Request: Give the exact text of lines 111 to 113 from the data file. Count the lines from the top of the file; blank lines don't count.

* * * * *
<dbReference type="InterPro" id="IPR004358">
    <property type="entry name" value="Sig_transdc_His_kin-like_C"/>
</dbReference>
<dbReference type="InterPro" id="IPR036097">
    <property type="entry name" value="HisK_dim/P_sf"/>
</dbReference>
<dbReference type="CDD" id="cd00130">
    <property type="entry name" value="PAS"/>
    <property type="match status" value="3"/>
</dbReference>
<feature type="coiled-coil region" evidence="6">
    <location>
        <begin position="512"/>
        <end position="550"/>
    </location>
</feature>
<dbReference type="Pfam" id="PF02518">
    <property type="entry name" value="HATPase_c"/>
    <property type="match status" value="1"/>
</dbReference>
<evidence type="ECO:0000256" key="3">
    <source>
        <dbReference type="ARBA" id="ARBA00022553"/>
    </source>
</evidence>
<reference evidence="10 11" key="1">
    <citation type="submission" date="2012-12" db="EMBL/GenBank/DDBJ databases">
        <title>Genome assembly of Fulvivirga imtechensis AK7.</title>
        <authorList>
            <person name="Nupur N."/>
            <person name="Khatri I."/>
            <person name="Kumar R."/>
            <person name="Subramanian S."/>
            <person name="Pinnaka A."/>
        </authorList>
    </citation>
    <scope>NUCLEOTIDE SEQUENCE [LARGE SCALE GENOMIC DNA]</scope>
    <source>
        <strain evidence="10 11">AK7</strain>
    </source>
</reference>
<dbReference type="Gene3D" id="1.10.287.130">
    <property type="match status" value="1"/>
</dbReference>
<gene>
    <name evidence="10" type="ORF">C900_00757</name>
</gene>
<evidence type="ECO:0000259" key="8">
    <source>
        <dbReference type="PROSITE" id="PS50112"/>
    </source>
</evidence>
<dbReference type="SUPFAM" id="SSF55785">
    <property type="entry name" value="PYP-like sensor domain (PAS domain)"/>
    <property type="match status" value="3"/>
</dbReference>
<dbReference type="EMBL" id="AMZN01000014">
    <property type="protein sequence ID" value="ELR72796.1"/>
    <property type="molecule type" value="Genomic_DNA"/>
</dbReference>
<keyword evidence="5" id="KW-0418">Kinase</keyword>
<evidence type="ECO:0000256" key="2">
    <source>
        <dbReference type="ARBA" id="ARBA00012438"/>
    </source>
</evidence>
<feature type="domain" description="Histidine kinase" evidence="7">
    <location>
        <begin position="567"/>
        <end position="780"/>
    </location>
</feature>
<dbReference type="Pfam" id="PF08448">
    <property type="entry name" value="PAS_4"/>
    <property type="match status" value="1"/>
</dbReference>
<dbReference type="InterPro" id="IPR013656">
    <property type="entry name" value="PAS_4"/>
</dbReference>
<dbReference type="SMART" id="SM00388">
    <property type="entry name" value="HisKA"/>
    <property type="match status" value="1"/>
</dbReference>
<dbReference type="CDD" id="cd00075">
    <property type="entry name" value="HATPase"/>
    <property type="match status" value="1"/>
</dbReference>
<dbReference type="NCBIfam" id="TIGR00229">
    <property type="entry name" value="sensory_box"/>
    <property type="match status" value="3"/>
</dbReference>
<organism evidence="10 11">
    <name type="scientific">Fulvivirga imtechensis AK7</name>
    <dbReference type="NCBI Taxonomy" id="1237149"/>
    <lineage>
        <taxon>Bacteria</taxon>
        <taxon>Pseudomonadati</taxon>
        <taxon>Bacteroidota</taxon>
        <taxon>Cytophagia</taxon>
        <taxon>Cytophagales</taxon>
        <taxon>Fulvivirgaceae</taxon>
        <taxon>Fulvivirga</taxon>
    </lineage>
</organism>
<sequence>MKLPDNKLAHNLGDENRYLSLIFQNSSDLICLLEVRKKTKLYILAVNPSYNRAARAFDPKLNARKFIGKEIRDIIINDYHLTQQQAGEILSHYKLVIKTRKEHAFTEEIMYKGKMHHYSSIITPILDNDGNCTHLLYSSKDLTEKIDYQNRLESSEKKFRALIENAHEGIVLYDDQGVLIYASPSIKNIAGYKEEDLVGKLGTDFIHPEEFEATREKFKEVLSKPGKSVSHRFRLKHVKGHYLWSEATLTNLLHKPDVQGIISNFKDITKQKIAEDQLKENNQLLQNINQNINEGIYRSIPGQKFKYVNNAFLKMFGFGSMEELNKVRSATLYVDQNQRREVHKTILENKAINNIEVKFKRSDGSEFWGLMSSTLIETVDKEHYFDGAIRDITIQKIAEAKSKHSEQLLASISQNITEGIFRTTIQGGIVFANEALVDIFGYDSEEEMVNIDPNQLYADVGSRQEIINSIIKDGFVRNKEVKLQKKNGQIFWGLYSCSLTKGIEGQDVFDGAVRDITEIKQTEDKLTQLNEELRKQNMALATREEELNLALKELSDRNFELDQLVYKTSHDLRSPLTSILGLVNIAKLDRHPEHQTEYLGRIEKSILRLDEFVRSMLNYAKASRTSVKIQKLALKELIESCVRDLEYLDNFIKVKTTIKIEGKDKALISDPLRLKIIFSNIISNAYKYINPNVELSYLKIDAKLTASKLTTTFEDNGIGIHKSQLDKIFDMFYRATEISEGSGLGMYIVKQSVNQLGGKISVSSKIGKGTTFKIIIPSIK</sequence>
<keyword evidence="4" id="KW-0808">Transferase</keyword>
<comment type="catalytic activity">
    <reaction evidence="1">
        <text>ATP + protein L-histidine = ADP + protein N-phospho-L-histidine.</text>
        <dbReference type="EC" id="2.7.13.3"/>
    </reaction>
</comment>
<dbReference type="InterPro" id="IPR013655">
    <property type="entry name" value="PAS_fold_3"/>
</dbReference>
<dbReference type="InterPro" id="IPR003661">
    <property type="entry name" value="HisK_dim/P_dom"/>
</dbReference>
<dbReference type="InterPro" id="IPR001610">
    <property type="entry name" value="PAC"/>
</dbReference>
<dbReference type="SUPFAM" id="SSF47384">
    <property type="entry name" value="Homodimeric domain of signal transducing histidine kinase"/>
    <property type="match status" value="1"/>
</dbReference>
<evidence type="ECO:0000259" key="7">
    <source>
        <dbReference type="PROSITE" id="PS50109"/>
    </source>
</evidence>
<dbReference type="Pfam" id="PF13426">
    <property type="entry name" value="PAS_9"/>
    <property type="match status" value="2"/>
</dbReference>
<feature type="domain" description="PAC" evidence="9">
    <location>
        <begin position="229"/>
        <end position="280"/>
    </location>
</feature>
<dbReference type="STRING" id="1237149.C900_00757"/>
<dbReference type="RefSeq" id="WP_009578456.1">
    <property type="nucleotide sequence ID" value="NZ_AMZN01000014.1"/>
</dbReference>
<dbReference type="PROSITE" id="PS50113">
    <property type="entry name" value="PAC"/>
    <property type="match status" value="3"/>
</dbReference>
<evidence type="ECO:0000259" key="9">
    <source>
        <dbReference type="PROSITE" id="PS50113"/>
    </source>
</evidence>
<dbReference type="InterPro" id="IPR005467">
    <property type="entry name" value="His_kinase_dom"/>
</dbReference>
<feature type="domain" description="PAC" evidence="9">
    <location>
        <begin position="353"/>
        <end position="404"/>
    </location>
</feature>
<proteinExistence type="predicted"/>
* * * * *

    </reaction>
</comment>
<dbReference type="InterPro" id="IPR013655">